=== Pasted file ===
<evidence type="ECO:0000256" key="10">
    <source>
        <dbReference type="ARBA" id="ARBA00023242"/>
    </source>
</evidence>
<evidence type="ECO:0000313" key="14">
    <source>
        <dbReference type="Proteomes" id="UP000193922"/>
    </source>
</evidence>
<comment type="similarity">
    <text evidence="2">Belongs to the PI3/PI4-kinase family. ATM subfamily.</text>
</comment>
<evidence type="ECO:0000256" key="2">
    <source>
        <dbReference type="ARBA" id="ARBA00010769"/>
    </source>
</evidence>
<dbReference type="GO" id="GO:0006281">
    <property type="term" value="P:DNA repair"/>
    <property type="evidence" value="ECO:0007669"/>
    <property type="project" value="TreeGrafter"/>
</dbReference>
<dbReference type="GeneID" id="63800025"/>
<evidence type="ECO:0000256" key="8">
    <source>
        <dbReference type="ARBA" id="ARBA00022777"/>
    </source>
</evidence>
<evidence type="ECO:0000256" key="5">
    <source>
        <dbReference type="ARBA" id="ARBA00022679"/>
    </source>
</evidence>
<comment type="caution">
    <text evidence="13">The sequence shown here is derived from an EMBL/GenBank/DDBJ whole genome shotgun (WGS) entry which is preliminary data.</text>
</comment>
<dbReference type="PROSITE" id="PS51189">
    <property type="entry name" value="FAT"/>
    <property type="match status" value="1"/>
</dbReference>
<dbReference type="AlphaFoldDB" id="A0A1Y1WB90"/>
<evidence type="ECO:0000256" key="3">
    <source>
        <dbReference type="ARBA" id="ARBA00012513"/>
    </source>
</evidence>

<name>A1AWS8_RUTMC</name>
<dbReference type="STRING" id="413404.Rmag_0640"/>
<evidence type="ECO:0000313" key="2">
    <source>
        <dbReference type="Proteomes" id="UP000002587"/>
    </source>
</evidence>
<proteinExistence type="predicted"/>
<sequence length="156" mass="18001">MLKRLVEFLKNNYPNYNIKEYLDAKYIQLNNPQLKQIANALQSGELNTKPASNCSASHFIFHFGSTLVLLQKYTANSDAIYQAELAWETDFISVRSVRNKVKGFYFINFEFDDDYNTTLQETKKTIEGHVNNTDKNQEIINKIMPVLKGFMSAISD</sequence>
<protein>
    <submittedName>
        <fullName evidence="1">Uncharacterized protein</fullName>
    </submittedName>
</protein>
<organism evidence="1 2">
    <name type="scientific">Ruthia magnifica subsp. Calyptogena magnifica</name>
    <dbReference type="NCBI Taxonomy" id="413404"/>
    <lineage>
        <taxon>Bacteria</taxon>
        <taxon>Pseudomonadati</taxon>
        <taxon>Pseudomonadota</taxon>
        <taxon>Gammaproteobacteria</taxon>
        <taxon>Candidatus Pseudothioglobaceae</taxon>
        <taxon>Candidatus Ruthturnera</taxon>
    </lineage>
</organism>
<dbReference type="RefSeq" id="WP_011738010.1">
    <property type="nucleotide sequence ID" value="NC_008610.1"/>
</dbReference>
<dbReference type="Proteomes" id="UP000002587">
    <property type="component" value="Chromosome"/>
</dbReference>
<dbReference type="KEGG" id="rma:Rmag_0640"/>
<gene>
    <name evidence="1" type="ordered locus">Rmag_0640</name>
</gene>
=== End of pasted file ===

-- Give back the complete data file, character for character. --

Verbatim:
<evidence type="ECO:0000256" key="10">
    <source>
        <dbReference type="ARBA" id="ARBA00023242"/>
    </source>
</evidence>
<evidence type="ECO:0000313" key="14">
    <source>
        <dbReference type="Proteomes" id="UP000193922"/>
    </source>
</evidence>
<comment type="similarity">
    <text evidence="2">Belongs to the PI3/PI4-kinase family. ATM subfamily.</text>
</comment>
<evidence type="ECO:0000256" key="2">
    <source>
        <dbReference type="ARBA" id="ARBA00010769"/>
    </source>
</evidence>
<dbReference type="GO" id="GO:0006281">
    <property type="term" value="P:DNA repair"/>
    <property type="evidence" value="ECO:0007669"/>
    <property type="project" value="TreeGrafter"/>
</dbReference>
<dbReference type="GeneID" id="63800025"/>
<evidence type="ECO:0000256" key="8">
    <source>
        <dbReference type="ARBA" id="ARBA00022777"/>
    </source>
</evidence>
<evidence type="ECO:0000256" key="5">
    <source>
        <dbReference type="ARBA" id="ARBA00022679"/>
    </source>
</evidence>
<comment type="caution">
    <text evidence="13">The sequence shown here is derived from an EMBL/GenBank/DDBJ whole genome shotgun (WGS) entry which is preliminary data.</text>
</comment>
<dbReference type="PROSITE" id="PS51189">
    <property type="entry name" value="FAT"/>
    <property type="match status" value="1"/>
</dbReference>
<dbReference type="AlphaFoldDB" id="A0A1Y1WB90"/>
<evidence type="ECO:0000256" key="3">
    <source>
        <dbReference type="ARBA" id="ARBA00012513"/>
    </source>
</evidence>

<name>A1AWS8_RUTMC</name>
<dbReference type="STRING" id="413404.Rmag_0640"/>
<evidence type="ECO:0000313" key="2">
    <source>
        <dbReference type="Proteomes" id="UP000002587"/>
    </source>
</evidence>
<proteinExistence type="predicted"/>
<sequence length="156" mass="18001">MLKRLVEFLKNNYPNYNIKEYLDAKYIQLNNPQLKQIANALQSGELNTKPASNCSASHFIFHFGSTLVLLQKYTANSDAIYQAELAWETDFISVRSVRNKVKGFYFINFEFDDDYNTTLQETKKTIEGHVNNTDKNQEIINKIMPVLKGFMSAISD</sequence>
<protein>
    <submittedName>
        <fullName evidence="1">Uncharacterized protein</fullName>
    </submittedName>
</protein>
<organism evidence="1 2">
    <name type="scientific">Ruthia magnifica subsp. Calyptogena magnifica</name>
    <dbReference type="NCBI Taxonomy" id="413404"/>
    <lineage>
        <taxon>Bacteria</taxon>
        <taxon>Pseudomonadati</taxon>
        <taxon>Pseudomonadota</taxon>
        <taxon>Gammaproteobacteria</taxon>
        <taxon>Candidatus Pseudothioglobaceae</taxon>
        <taxon>Candidatus Ruthturnera</taxon>
    </lineage>
</organism>
<dbReference type="RefSeq" id="WP_011738010.1">
    <property type="nucleotide sequence ID" value="NC_008610.1"/>
</dbReference>
<dbReference type="Proteomes" id="UP000002587">
    <property type="component" value="Chromosome"/>
</dbReference>
<dbReference type="KEGG" id="rma:Rmag_0640"/>
<gene>
    <name evidence="1" type="ordered locus">Rmag_0640</name>
</gene>